Bogen 3245 Monopod

It has been said that the most important element in creating a sharp photograph is the tripod. Whether a tripod is more critical than the lens can be debated, but clearly good support results in sharper pictures.

In practice, however, it is not always practical to use a tripod due to weight, size, and/or mobility reasons. In these cases, a monopod is often a good alternative. While not providing the level of support of a tripod, a monopod can provide many of the same benefits, especially at higher shutter speeds.

Sports photography is an area where monopods can shine. Outdoor venues typically require the use of a long lens which are difficult to use (or to use for long periods) handheld. One needs to follow the action (and sometimes get out of the way of the action), which requires mobility. Finally, capturing the action requires high shutter speeds. All these factors favor a monopod over a tripod in most situations.

There are numerous monopods available. They vary in size, weight, height, the number of sections, materials, and load capacity. For my use, the most important factor is how easy is it to adjust the height. Since almost all monopods are adjusted by loosening a leg section, telescoping the leg in or out, and retightening, one might wonder why this could be a distinguishing factor? Simply because this process always requires two hands, can be difficult or impossible to do quickly, and is cumbersome at best when there is a camera attached.

The Bogen 3245 monopod (mail order price $78, distributed by Manfrotto, shown at right with the Bogen 3232 head) addresses this problem by allowing the height to be adjusted with a one handed trigger mechanism built into the handle. The monopod consists of three sections, with the first two sections conventionally configured. The third section's height is controlled with the trigger.

The 3245 has a wide circular platform and accommodates either 1/4" or 3/8" sockets. The 3/8" screw surrounds the 1/4" screw. The 1/4" screw is revealed when the 3/8" (which is spring loaded) is recessed. This is a clever design, but one that is susceptible to damage. If a 3/8" head is attached while misaligned, it could crimp the screw against the inner 1/4" screw, locking it in place.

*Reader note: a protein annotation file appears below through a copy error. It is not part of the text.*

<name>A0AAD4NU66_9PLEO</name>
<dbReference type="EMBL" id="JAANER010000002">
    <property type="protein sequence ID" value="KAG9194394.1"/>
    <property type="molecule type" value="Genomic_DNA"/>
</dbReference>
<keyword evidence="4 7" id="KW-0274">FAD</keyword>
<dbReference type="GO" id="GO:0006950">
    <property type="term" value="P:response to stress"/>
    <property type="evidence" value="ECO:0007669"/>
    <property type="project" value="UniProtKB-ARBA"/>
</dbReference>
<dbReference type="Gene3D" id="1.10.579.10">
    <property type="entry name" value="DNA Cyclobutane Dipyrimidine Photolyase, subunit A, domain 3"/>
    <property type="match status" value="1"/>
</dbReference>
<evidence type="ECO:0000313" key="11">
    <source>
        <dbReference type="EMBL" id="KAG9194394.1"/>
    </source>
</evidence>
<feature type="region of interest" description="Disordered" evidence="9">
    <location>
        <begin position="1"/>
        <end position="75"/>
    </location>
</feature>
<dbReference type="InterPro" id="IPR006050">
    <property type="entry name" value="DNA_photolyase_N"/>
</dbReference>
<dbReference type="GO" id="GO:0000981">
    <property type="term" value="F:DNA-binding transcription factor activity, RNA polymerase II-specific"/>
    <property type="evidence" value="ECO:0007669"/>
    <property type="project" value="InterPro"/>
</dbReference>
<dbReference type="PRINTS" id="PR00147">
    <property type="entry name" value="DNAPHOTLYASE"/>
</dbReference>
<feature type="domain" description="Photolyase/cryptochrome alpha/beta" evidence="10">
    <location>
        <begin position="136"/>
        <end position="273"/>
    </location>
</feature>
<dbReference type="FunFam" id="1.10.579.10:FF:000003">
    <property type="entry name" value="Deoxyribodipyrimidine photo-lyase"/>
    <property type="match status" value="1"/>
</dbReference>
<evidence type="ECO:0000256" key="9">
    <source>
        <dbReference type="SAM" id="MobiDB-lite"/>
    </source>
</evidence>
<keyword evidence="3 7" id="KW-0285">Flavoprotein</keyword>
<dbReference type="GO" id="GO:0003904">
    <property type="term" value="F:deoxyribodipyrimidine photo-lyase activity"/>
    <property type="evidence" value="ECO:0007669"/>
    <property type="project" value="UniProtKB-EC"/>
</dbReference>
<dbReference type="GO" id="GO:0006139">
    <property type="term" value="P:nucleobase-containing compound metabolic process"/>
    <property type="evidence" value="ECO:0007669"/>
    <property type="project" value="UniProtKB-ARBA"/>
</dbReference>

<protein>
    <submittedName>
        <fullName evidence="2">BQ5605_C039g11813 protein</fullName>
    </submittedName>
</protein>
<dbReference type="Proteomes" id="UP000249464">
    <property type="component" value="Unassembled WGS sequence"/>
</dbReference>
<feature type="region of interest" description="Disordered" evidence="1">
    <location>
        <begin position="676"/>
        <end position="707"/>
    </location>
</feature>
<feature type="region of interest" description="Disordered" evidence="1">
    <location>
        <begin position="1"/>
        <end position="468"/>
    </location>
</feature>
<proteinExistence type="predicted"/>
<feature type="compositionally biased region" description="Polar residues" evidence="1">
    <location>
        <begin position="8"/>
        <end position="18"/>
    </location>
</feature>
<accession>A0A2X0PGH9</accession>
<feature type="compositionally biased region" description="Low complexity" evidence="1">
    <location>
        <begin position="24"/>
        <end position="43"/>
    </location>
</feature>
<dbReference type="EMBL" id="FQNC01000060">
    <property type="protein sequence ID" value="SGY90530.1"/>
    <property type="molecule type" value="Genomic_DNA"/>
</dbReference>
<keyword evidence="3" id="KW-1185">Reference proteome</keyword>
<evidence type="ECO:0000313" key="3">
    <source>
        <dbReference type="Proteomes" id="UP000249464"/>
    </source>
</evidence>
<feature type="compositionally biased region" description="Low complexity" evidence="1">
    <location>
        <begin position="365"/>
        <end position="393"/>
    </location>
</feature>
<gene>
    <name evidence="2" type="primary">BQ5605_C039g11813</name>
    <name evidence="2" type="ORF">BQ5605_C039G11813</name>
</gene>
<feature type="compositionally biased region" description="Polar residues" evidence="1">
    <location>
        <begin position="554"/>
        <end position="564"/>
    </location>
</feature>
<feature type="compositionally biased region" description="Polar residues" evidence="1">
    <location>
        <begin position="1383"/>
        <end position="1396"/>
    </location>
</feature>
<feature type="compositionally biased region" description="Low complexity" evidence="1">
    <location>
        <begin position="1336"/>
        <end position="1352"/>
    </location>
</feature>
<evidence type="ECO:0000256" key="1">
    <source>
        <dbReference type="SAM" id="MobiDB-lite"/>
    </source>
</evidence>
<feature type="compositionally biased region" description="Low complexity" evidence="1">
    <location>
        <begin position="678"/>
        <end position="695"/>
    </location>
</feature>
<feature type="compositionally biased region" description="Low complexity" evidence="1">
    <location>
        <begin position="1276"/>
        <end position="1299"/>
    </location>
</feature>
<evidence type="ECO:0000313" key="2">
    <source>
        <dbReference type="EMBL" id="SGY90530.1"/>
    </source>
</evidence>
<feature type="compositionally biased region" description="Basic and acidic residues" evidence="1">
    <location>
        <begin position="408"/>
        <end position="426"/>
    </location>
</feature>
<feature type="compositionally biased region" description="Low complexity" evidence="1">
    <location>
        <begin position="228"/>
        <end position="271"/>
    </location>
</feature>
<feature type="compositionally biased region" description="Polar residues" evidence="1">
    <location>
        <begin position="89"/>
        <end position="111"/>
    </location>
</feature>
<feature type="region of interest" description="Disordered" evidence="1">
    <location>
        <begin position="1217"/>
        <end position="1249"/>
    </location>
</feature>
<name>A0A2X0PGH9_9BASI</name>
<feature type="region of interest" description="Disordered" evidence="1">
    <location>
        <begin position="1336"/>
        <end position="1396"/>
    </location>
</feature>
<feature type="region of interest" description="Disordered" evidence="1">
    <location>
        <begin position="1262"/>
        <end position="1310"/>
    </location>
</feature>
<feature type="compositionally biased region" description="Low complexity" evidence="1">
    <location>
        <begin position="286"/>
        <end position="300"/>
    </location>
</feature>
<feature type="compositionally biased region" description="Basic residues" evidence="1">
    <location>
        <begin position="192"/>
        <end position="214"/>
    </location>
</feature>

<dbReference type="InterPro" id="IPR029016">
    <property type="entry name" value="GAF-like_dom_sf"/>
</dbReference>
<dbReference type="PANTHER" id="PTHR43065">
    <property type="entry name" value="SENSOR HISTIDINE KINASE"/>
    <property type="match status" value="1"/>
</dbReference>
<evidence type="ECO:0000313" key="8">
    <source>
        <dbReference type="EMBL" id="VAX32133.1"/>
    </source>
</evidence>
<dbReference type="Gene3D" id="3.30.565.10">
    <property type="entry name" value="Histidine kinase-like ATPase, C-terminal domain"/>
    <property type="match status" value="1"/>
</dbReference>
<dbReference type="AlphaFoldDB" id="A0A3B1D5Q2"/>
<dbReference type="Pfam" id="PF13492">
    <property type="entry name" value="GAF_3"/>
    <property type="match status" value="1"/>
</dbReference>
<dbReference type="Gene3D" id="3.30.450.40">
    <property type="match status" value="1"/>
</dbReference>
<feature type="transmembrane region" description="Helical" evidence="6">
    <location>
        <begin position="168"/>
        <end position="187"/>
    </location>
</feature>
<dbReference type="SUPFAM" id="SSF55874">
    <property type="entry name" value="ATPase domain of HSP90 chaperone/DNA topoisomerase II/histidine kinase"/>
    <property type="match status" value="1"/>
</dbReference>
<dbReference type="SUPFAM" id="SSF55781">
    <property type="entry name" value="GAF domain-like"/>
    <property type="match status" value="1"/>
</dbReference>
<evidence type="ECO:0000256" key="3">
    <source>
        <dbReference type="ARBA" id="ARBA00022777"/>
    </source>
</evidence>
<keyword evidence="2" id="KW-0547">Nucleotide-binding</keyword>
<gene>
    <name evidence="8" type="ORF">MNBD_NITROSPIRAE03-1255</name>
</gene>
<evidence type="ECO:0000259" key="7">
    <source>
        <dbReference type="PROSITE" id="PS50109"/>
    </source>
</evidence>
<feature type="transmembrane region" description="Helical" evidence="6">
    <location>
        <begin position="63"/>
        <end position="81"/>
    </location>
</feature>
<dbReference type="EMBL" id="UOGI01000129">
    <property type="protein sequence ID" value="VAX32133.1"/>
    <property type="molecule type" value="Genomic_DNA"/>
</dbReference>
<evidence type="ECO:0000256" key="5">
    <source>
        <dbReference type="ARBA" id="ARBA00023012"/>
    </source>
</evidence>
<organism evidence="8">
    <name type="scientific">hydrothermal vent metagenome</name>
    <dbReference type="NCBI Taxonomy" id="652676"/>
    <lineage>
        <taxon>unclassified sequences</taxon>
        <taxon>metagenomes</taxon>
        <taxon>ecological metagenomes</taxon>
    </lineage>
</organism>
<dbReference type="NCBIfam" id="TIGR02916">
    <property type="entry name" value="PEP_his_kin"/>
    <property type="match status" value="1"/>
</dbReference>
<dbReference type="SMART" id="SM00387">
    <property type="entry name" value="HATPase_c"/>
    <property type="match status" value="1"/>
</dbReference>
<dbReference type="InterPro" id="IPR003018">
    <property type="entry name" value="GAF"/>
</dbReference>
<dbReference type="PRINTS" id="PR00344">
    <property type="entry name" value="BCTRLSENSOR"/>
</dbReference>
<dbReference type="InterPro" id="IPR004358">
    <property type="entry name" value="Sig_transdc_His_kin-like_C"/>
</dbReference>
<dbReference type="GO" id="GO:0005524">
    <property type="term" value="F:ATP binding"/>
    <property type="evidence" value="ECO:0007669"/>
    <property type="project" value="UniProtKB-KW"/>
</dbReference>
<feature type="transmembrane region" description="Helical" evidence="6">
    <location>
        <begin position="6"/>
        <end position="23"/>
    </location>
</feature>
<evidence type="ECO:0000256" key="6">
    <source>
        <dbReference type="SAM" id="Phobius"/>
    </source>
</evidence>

The all metal construction is not light, but is perfectly capable of supporting the largest loads. The operation of the two lower sections is not particularly smooth like the higher end Gitzos and Bogens, which does not inspire confidence about their longevity. The top section's trigger mechanism works well and the internal tension mechanism can be adjusted, if needed.

The ease in which the height can be adjusted with one hand is a delight. There simply is nothing to prevent you from adjusting the height perfectly. No more straining your neck to accommodate a slightly too high or too low viewfinder.


The flexible height adjustment feature allows the monopod to be used in a somewhat unorthodox manner as shown in the photo at right. Here the 3245 serves as the fourth leg to stabilize a large camera and lens combination. This arrangement is suitable when shooting static objects (e.g. architectural, especially at night).

Here's how it works. Aim the camera alone on the tripod. Once aimed and tightened down, attach the monopod to the body with a few inches of ground clearance. When the monopod is secure, squeeze the trigger and the bottom sections of the 3245 will "fall" to the ground. Release the trigger and you now have the added stability of a fourth contact point.


The Bogen 3245 offers the exceptional and useful feature of one handed height adjustment. If you value this feature, there simply is no alternative. The monopod can support the largest loads, is very reasonably priced, but does not have the build quality of some of its (much) more expensive competitors.

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Posted 6/4/3